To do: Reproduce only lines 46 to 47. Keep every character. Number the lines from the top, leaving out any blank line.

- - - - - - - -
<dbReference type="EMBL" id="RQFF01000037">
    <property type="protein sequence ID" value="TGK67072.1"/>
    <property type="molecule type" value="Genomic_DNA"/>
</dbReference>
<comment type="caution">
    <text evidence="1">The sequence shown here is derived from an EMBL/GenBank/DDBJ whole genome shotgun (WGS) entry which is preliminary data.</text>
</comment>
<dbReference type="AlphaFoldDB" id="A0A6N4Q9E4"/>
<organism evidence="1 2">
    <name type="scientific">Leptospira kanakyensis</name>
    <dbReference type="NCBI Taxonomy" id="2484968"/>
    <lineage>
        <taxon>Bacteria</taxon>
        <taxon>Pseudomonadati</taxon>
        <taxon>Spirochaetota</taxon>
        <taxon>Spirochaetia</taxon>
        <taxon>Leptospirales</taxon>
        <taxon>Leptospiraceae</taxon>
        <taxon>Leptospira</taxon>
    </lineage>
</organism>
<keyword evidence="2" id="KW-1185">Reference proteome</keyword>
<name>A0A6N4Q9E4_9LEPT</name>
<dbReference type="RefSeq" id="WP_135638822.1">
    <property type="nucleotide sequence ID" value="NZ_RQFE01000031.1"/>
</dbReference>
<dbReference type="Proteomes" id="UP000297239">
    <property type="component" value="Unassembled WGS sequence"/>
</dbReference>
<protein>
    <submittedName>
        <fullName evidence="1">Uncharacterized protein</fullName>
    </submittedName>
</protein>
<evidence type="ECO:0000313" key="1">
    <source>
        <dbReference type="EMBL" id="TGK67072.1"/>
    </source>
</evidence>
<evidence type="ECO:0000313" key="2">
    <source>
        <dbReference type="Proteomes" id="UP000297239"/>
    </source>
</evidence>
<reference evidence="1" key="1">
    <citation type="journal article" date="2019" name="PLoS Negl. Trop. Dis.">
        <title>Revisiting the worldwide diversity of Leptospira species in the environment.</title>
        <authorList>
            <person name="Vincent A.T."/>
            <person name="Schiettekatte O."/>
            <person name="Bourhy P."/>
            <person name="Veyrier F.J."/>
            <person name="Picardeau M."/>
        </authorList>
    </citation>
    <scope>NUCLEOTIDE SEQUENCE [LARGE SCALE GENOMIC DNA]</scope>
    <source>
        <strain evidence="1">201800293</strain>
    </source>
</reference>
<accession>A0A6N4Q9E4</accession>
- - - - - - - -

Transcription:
    <citation type="journal article" date="2019" name="PLoS Negl. Trop. Dis.">
        <title>Revisiting the worldwide diversity of Leptospira species in the environment.</title>